Disappointed, I turned to go. I was nearly out the front door when I felt a strong pull coming from my right. I paused to look around to see if the coast was clear…then followed the energy. That’s where I found her. She was stuffed into a dark niche, stripped of her finery, behind tall iron bars, a padlock barring entrance. It seemed so disrespectful. A couple of candles burned just outside. I stayed for a long time. If anyone saw me, they let me be.

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Something bothered me. The only things of significance I took away from Toulouse were that devil – on which I could find no information online – and the Black Madonna. It just didn’t sit right with me. So I sat with it for several days through the first few days I was home. It hit me.

The devil guarding the gate. The Black Madonna and child locked up. Held hostage. Renovation.

I’m one for metaphors. When I’m involved in deep spiritual inquiry, that’s where my mind tends to go. This, coupled with all the environmental upheavals across the planet, brought me to focus. It’s not like I didn’t know this at some level. Now it’s no longer hidden. I’ve got it.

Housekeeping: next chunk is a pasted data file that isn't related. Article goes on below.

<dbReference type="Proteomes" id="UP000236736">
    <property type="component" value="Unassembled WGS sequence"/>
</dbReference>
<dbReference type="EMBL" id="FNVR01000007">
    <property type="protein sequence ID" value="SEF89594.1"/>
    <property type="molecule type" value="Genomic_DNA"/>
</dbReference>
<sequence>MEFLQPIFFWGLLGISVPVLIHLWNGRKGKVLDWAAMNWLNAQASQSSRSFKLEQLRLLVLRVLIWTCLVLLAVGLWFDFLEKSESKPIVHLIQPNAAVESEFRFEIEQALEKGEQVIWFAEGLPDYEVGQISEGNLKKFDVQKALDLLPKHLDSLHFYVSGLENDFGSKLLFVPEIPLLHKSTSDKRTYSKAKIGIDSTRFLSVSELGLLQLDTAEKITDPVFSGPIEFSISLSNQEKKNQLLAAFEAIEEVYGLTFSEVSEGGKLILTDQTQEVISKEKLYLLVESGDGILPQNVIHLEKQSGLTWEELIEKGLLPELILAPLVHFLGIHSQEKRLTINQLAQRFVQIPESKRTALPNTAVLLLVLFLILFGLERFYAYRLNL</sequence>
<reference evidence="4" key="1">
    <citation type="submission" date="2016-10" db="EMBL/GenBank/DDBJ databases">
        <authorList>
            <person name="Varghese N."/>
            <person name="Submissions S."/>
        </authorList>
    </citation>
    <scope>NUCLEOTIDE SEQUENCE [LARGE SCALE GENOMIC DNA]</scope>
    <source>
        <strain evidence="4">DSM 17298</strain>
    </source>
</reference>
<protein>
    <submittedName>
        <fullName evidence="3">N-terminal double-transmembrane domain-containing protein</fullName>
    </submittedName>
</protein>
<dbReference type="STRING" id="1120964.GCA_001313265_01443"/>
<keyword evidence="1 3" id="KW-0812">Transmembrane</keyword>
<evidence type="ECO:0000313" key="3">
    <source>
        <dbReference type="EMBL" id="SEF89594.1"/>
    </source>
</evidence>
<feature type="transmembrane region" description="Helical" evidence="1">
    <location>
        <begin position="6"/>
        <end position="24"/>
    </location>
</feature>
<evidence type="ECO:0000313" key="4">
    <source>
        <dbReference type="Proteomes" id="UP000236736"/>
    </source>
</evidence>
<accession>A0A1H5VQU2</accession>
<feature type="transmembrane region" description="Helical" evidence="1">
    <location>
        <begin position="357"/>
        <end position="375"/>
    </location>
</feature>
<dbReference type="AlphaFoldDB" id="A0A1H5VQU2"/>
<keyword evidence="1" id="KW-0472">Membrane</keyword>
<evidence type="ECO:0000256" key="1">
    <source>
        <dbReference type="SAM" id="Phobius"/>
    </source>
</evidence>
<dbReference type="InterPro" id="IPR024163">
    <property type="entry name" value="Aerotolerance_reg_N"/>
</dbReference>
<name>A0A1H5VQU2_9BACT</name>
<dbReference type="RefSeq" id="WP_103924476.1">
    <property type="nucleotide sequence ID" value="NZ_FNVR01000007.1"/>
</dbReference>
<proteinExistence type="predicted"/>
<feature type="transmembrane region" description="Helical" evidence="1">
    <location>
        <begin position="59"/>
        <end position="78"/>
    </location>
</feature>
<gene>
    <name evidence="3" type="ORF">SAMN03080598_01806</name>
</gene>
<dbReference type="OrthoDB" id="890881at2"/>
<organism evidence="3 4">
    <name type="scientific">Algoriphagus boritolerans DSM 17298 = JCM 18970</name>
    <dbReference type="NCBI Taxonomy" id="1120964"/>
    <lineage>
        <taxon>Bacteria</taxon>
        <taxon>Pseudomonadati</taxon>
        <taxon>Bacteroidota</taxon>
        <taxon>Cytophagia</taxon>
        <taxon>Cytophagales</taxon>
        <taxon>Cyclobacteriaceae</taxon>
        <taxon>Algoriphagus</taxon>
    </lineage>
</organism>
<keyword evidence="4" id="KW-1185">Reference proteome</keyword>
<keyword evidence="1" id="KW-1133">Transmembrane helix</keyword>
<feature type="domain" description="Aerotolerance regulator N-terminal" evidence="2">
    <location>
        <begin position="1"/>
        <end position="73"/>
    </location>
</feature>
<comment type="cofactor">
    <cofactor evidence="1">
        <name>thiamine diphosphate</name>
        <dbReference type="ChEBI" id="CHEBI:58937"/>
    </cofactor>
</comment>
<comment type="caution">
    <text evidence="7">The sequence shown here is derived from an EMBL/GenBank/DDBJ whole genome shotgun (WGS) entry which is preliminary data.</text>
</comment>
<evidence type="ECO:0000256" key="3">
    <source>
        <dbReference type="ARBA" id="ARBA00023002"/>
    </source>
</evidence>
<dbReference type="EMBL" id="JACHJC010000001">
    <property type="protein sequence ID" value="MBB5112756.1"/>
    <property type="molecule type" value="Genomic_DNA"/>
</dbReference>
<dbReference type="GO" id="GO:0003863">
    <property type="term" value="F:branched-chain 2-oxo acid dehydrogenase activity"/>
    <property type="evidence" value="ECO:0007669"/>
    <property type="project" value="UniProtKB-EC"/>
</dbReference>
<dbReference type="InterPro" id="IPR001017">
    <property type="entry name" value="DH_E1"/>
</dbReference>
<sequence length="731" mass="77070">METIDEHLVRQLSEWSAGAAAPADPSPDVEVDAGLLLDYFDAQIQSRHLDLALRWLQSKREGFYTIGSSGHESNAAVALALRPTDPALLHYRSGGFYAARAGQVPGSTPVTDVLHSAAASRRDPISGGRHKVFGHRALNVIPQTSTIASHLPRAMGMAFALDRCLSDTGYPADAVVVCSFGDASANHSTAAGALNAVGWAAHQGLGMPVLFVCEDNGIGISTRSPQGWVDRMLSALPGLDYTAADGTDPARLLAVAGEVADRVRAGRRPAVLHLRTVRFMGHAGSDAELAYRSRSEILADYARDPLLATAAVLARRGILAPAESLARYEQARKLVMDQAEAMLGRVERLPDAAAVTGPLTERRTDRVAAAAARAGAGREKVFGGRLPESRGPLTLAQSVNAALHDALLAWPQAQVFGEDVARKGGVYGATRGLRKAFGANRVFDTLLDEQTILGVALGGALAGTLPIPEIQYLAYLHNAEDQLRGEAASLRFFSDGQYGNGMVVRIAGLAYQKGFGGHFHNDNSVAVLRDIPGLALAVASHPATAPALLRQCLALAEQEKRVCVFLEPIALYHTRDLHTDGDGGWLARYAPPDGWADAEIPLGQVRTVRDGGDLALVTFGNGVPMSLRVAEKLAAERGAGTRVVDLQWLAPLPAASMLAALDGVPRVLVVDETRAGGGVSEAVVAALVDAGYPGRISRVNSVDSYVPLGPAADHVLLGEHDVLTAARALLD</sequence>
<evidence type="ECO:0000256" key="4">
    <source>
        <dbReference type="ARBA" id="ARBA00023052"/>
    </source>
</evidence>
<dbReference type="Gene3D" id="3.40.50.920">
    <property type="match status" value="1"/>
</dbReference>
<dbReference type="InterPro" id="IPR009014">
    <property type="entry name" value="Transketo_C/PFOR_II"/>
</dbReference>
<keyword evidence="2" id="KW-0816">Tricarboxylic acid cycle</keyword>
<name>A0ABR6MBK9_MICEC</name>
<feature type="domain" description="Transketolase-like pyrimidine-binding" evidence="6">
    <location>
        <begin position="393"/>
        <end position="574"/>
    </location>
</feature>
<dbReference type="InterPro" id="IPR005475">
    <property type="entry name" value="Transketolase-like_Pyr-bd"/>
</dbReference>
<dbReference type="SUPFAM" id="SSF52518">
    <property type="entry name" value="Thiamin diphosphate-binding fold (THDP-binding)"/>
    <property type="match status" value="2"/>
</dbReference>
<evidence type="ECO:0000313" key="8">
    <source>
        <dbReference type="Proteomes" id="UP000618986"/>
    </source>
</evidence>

This is shadow work. We’re all being called to it: collectively and individually.

We’re being asked to consider:

  • In what ways we argue for our limitations;
  • The call to re-examine our cultural norms;
  • The willingness to avert our eyes;
  • The act of unconsciously filtering because we can’t contain it all.
  • How we perpetuate implicit bias.

I’m deep in the thick of it. Sorting. I don’t have any answers yet. Just the questions that have been there all along now made plain and visible.

For me, insights come in silence and solitude – in the early morning when all is still and little is fighting for my attention – still fresh from sleep where so much is recycled and put to bed. The way through reveals itself in the aftermath of meditation, in the process of writing or creating artwork, and during the method I use to clear my brain.

Whatever answers finally come are mine and may not be yours. But my deepest hope is that all will hold the core values that nurture the collective. In the meantime, these things I write of here are helping me fine-tune the path I take.

 

Categories: Global Consciousness, Healing, Spiritual Evolution | Tags: , , , , , | 8 Comments

Revisiting the Wanderings of My Soul